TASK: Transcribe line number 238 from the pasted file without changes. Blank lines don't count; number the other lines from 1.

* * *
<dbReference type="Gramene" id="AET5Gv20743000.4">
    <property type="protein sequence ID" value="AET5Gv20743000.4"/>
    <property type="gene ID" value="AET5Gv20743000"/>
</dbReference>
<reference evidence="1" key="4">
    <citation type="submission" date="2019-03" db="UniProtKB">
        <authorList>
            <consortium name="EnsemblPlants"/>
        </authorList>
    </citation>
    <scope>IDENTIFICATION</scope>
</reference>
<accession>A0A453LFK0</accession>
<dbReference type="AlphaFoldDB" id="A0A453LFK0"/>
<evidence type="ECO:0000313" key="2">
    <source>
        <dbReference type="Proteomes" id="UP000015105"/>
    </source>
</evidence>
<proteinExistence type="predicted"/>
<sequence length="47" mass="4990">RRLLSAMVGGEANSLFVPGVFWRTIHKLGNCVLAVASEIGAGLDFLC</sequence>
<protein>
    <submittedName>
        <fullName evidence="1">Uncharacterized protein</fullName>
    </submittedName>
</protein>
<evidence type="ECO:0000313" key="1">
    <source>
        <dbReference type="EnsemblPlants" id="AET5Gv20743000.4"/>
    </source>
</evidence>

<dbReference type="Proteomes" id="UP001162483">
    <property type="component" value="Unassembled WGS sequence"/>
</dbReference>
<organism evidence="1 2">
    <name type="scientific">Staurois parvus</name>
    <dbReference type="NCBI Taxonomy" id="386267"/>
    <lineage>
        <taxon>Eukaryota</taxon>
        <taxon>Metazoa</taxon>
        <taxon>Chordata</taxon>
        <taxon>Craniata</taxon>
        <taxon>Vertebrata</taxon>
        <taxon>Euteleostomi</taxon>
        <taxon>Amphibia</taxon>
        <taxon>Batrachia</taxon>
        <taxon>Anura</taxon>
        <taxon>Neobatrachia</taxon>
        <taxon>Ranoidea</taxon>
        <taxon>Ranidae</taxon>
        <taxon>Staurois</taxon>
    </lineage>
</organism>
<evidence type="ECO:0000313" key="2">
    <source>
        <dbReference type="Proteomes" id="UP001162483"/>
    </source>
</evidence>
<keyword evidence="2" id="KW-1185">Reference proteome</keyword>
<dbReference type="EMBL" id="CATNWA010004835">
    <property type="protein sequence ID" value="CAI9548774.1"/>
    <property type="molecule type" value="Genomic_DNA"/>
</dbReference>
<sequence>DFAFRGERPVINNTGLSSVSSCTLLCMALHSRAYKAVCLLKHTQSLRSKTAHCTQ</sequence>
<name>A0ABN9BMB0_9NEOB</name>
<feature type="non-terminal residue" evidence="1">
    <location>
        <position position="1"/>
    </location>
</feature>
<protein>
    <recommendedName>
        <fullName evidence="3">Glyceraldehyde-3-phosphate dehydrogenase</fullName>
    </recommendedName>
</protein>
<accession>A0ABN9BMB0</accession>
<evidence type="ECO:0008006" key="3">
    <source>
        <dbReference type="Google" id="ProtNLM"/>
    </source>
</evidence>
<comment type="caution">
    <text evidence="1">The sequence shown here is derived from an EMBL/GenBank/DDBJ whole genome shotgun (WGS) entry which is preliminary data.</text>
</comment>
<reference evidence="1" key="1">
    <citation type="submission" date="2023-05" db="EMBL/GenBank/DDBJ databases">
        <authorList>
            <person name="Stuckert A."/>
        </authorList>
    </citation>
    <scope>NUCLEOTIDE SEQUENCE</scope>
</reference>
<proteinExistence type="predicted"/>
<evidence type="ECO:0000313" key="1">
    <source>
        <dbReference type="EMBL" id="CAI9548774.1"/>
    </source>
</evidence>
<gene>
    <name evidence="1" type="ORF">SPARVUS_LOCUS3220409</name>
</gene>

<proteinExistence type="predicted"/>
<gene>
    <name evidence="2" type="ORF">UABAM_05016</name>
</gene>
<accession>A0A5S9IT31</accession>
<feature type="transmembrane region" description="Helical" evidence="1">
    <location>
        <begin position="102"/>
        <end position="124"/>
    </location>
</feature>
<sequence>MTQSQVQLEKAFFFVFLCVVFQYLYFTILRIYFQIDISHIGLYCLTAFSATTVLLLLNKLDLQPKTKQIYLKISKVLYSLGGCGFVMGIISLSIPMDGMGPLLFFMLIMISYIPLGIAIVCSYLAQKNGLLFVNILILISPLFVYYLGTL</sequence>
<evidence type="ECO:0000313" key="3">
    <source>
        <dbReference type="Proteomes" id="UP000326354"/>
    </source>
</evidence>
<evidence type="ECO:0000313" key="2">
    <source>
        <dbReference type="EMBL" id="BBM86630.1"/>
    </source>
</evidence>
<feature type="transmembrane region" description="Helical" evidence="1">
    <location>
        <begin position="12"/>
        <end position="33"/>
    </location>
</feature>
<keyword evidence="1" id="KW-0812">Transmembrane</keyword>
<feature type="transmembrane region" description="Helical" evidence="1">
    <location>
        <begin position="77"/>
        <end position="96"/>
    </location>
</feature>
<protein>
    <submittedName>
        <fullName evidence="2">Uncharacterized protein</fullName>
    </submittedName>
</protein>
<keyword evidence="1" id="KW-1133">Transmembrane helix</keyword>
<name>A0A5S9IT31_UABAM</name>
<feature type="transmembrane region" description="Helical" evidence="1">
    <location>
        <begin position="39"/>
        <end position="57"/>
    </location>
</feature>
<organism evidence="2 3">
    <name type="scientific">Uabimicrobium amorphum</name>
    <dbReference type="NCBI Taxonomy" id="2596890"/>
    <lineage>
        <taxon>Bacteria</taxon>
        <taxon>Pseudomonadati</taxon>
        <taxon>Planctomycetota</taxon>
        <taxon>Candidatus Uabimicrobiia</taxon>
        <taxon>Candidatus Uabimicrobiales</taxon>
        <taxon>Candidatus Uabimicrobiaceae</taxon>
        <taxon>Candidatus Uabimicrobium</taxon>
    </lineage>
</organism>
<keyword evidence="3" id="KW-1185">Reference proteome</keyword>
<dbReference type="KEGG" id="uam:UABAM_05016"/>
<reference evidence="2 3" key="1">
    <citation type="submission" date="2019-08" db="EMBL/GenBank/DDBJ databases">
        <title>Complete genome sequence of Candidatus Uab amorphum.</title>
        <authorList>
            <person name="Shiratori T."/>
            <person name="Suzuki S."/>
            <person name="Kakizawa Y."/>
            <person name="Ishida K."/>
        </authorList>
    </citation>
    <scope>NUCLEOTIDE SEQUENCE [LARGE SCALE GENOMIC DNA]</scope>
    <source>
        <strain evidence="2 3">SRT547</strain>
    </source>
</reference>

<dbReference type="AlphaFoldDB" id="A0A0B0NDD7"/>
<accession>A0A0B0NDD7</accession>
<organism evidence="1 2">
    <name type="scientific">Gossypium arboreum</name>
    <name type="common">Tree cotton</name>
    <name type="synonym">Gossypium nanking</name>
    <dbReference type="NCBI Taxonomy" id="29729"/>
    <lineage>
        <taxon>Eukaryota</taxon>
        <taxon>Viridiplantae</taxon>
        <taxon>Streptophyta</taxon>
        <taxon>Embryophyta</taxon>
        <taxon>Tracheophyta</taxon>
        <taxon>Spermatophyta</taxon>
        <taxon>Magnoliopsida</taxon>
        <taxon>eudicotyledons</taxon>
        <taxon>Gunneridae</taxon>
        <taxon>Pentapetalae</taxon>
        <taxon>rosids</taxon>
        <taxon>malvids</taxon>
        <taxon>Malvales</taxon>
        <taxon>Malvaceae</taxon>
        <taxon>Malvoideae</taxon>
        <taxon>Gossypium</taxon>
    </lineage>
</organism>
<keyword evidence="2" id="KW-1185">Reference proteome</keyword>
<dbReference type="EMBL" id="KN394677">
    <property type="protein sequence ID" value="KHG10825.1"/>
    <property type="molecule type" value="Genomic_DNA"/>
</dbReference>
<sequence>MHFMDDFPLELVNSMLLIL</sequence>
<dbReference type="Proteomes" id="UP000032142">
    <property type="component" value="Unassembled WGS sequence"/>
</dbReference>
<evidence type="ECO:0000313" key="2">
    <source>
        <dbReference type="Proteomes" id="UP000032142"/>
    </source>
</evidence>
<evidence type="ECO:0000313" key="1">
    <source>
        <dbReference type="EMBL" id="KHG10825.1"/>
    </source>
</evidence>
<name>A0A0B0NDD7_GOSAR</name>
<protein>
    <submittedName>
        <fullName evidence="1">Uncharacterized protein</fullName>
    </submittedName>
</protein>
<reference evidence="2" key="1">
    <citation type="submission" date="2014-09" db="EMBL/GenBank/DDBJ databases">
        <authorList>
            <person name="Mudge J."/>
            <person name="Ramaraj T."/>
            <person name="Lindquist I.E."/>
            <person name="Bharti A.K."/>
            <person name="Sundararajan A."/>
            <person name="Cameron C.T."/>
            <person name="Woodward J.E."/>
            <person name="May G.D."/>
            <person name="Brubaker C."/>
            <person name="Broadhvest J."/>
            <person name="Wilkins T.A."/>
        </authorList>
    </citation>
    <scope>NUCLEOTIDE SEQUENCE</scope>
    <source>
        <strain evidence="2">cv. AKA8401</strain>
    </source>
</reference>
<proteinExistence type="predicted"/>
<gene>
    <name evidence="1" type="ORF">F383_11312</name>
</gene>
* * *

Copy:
            <person name="Sundararajan A."/>